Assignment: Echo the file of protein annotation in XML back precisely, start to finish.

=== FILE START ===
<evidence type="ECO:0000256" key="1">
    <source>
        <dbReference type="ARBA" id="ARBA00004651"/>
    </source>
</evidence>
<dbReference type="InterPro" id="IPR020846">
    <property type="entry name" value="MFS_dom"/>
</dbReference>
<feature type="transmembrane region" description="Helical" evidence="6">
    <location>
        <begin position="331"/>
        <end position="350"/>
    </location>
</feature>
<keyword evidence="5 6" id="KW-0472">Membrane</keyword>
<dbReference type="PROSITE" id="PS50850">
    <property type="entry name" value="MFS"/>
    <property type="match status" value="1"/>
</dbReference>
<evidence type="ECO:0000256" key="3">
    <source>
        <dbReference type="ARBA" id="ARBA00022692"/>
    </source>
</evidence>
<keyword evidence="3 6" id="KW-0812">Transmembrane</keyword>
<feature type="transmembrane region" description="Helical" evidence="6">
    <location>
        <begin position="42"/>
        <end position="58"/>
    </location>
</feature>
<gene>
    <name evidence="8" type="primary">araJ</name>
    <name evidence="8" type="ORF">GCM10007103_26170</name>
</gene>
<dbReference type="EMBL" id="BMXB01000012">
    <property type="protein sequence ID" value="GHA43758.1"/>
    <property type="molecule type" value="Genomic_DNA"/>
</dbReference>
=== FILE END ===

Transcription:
<evidence type="ECO:0000256" key="1">
    <source>
        <dbReference type="ARBA" id="ARBA00004651"/>
    </source>
</evidence>
<dbReference type="InterPro" id="IPR020846">
    <property type="entry name" value="MFS_dom"/>
</dbReference>
<feature type="transmembrane region" description="Helical" evidence="6">
    <location>
        <begin position="331"/>
        <end position="350"/>
    </location>
</feature>
<keyword evidence="5 6" id="KW-0472">Membrane</keyword>
<dbReference type="PROSITE" id="PS50850">
    <property type="entry name" value="MFS"/>
    <property type="match status" value="1"/>
</dbReference>
<evidence type="ECO:0000256" key="3">
    <source>
        <dbReference type="ARBA" id="ARBA00022692"/>
    </source>
</evidence>
<keyword evidence="3 6" id="KW-0812">Transmembrane</keyword>
<feature type="transmembrane region" description="Helical" evidence="6">
    <location>
        <begin position="42"/>
        <end position="58"/>
    </location>
</feature>
<gene>
    <name evidence="8" type="primary">araJ</name>
    <name evidence="8" type="ORF">GCM10007103_26170</name>
</gene>
<dbReference type="EMBL" id="BMXB01000012">
    <property type="protein sequence ID" value="GHA43758.1"/>
    <property type="molecule type" value="Genomic_DNA"/>
</dbReference>